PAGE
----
In Malaysia, food products are currently not subject to pre-marketing approval and licensing from the FSQ. Manufacturers, importers, and distributors are responsible in ensuring their products comply with the relevant regulations.

Health supplement products must be registered with NPCB prior to manufacturing and sale. Manufacturers must ensure compliance in accordance with the Malaysian Drug Registration Guidance Document based on the Sale of Drugs Act 1952 and the Control of Drugs and Cosmetic Regulation 1984. Health supplement is defined in Drug Registration Guidance Document as any product that is used to supplement a diet and to maintain, enhance, and improve the health function of the human body. It is presented in small unit dosage forms (to be administrated) such as capsules, tablets, powder, liquid, and shall not include any sterile preparations (i.e. injectable, eye drops). It may contain one or more, or the following combination:

• Vitamin, minerals, amino acids, fatty acids, enzymes, probiotics, and other bioactive substances;
• Substances derived from natural sources, including animal, mineral, and botanical materials in the forms of extracts, isolates, concentrates, and metabolite;
• Synthetic sources of ingredients mentioned above may only be used where the safety of these has been proven.

In Indonesia, food products come under the purview of the National Agency for Drug and Food Control (NADFC). In general, food products are governed by:

• The Food Act of the Republic of Indonesia Number 7 (1996) which was promulgated on 4 November 1996;
• Government Regulation of the Republic of Indonesia No. 69 Year of 1999 on Food Labelling and Advertisement;
• Decree of Head of Drug and Food Administration Republic Of Indonesia Number 1 Year of 2013 pertaining E-Registration Processed Food;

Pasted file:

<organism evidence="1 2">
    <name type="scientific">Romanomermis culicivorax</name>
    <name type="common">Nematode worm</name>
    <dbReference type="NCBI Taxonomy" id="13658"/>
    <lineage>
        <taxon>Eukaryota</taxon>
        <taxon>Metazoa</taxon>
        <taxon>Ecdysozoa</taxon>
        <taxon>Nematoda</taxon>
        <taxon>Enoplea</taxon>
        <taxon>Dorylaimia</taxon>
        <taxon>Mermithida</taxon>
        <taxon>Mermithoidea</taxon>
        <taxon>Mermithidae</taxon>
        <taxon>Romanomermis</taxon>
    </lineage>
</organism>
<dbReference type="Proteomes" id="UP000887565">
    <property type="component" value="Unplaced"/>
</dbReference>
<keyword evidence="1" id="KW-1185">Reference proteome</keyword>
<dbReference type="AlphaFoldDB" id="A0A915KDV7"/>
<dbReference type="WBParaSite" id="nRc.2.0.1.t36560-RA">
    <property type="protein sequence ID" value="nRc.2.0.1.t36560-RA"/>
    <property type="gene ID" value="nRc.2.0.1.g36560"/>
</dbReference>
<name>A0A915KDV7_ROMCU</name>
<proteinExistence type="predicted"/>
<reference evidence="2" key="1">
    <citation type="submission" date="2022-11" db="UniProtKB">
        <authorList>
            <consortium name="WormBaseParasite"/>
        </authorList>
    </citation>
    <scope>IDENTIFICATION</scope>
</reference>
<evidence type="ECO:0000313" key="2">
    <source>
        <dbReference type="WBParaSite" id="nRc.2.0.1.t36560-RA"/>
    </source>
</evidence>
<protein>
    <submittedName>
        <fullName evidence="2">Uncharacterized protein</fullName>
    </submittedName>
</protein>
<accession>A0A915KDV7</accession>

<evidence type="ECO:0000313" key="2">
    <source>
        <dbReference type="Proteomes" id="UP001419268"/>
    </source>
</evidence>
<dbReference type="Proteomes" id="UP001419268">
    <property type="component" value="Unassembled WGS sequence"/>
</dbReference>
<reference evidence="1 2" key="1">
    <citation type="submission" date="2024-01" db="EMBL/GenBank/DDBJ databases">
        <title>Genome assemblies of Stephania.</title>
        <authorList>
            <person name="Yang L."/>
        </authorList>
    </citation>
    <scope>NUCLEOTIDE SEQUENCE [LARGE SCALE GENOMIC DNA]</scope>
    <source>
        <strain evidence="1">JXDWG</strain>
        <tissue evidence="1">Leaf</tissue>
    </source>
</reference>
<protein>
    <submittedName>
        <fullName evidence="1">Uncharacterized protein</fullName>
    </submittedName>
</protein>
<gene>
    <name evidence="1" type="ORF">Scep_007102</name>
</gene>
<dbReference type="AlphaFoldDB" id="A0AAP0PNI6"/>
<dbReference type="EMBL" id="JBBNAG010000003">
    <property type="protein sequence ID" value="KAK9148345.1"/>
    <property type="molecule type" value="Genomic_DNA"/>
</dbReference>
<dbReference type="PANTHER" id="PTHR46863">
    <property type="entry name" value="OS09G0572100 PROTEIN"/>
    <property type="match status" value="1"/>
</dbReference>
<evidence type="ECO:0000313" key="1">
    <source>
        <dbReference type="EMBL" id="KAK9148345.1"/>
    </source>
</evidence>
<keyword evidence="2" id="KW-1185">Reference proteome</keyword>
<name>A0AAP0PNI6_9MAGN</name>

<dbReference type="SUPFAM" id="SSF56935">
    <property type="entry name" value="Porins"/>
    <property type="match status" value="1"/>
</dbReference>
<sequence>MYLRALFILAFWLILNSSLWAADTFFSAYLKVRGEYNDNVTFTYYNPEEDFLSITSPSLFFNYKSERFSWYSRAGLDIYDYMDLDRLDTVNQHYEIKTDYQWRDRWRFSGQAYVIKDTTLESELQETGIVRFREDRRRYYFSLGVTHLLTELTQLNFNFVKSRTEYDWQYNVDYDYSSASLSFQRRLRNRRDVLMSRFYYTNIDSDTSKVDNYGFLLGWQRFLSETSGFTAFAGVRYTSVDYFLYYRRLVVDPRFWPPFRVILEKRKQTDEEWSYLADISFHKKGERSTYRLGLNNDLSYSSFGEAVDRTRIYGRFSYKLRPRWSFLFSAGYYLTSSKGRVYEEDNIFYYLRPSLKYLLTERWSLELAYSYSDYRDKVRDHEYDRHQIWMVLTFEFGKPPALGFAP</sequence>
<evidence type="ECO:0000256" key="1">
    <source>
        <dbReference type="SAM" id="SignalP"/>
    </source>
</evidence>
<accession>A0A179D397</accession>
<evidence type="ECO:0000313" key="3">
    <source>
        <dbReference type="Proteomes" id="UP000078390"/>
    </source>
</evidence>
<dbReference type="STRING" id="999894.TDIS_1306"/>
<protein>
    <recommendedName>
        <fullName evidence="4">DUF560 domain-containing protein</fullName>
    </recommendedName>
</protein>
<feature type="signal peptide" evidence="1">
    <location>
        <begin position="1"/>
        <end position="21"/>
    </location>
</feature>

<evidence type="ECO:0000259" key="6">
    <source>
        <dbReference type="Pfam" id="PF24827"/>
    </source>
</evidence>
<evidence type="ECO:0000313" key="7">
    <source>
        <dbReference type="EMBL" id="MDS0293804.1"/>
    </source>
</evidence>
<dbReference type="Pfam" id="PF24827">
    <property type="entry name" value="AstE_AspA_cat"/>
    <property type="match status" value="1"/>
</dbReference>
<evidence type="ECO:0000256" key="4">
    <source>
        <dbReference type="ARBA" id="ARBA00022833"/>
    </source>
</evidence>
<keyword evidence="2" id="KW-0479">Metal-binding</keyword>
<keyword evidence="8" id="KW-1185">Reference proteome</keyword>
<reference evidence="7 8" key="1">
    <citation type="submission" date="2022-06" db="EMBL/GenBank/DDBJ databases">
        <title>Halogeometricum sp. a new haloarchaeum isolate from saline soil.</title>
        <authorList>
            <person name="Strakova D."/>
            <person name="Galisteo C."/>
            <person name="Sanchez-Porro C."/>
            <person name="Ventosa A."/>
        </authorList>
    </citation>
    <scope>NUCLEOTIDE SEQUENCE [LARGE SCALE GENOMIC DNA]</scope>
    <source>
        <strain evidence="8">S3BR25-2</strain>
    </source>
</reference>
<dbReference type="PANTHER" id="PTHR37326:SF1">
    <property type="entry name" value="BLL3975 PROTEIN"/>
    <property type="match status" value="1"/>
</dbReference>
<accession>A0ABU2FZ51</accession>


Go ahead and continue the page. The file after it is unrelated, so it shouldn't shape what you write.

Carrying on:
• Decree of Head of Drug and Food Administration Republic Of Indonesia Number HK. Year of 2011 pertaining Registration of Processed Food;
• Decree of Head of Drug and Food Administration Republic Of Indonesia Number HK. Year of 2011 pertaining Management of Processed Food Registration, and;
• Decree of Head of Drug and Food Administration Republic Of Indonesia Number HK. Year of 2011 pertaining Supervision Claims on Labelling and Advertising of Processed Food.

According to Decree HK., food products have to go through registration procedure to assess the safety, quality, and nutrition criteria of the products. The registration can be done online.

The Republic of Indonesia’s National Agency of Drug and Food Control (NADFC) has detailed the following regulations relating to food supplements:

• Decree of Head of Drug and Food administration Number HK. pertaining to the Principles of Food Supplement Inspection;
• Regulation of Head of Drug and Food Administration Number HK. pertaining to the Procedures of Food Supplement Registration.

Food Supplements are defined as products for supplementation of the normal diet and contain concentrated sources of one or more vitamins, minerals, amino acids, or other substances (plant/animal origin, herbal, enzymes, metabolites, extracts) with a nutritional or physiological effect. Health supplements in oral forms (capsules, tablets, soft gels, liquids, pastilles, powders, granules and so forth) are permitted in Indonesia.

Food Supplements in Indonesia must comply the following criteria:
• Use of materials that meet the quality standards and requirements;
• The efficacy of the composition must be supported by clinical data;
• Must be produced in accordance with the principles of GMP.

In Indonesia, food supplements must be registered with the NADFC prior to marketing. New registrations are broadly divided into three main categories:
• Category (1) – Food supplements which consist of one or more forms of vitamins, minerals, amino acids, carbohydrates, protein, fatty acids or other substances, such as isolates
• Category (2) – Food supplements which consist of one or more of the above plus other ingredients from natural sources, and
• Category (3) – Food supplements from categories 1 or 2 with new function claims, new dosage forms or dosage levels.

Registration for a food supplement product is divided into two stages, a pre-evaluation stage and an evaluation stage. During the pre-evaluation stage, the authority will review the submitted documents for completeness (but not the contents at this stage). Once the pre-evaluation stage is deemed appropriate, the product will move to the evaluation stage. The registration process takes 6 to 12 months, but that does not include time taken for supplementary information from the applicant.